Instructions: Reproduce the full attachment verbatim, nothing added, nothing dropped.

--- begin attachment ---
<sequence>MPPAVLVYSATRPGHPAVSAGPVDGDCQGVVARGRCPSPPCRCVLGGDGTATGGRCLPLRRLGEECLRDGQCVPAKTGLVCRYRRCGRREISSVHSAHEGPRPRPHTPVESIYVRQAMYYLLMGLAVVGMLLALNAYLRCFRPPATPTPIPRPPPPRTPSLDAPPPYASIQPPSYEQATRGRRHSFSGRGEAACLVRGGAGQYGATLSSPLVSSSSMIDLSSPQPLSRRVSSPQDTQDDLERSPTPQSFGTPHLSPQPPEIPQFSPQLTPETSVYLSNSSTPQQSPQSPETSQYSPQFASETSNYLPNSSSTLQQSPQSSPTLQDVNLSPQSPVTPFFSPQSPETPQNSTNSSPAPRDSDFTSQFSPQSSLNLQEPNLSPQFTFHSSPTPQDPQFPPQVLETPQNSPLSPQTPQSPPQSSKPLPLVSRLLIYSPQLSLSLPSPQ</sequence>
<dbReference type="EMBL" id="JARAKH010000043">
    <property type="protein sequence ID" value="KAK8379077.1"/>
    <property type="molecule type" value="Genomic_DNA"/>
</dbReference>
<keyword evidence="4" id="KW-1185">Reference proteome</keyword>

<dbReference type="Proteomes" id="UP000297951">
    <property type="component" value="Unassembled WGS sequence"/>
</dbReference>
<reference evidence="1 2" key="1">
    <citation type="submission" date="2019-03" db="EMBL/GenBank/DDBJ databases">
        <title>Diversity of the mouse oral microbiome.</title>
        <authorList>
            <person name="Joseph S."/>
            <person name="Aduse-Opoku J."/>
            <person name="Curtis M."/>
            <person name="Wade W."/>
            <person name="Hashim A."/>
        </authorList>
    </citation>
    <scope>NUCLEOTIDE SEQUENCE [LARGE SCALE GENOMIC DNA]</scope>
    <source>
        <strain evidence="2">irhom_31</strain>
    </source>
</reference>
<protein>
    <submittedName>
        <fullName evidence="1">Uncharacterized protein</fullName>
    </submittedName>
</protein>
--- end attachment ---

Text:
<sequence>MPPAVLVYSATRPGHPAVSAGPVDGDCQGVVARGRCPSPPCRCVLGGDGTATGGRCLPLRRLGEECLRDGQCVPAKTGLVCRYRRCGRREISSVHSAHEGPRPRPHTPVESIYVRQAMYYLLMGLAVVGMLLALNAYLRCFRPPATPTPIPRPPPPRTPSLDAPPPYASIQPPSYEQATRGRRHSFSGRGEAACLVRGGAGQYGATLSSPLVSSSSMIDLSSPQPLSRRVSSPQDTQDDLERSPTPQSFGTPHLSPQPPEIPQFSPQLTPETSVYLSNSSTPQQSPQSPETSQYSPQFASETSNYLPNSSSTLQQSPQSSPTLQDVNLSPQSPVTPFFSPQSPETPQNSTNSSPAPRDSDFTSQFSPQSSLNLQEPNLSPQFTFHSSPTPQDPQFPPQVLETPQNSPLSPQTPQSPPQSSKPLPLVSRLLIYSPQLSLSLPSPQ</sequence>
<dbReference type="EMBL" id="JARAKH010000043">
    <property type="protein sequence ID" value="KAK8379077.1"/>
    <property type="molecule type" value="Genomic_DNA"/>
</dbReference>
<keyword evidence="4" id="KW-1185">Reference proteome</keyword>

<dbReference type="Proteomes" id="UP000297951">
    <property type="component" value="Unassembled WGS sequence"/>
</dbReference>
<reference evidence="1 2" key="1">
    <citation type="submission" date="2019-03" db="EMBL/GenBank/DDBJ databases">
        <title>Diversity of the mouse oral microbiome.</title>
        <authorList>
            <person name="Joseph S."/>
            <person name="Aduse-Opoku J."/>
            <person name="Curtis M."/>
            <person name="Wade W."/>
            <person name="Hashim A."/>
        </authorList>
    </citation>
    <scope>NUCLEOTIDE SEQUENCE [LARGE SCALE GENOMIC DNA]</scope>
    <source>
        <strain evidence="2">irhom_31</strain>
    </source>
</reference>
<protein>
    <submittedName>
        <fullName evidence="1">Uncharacterized protein</fullName>
    </submittedName>
</protein>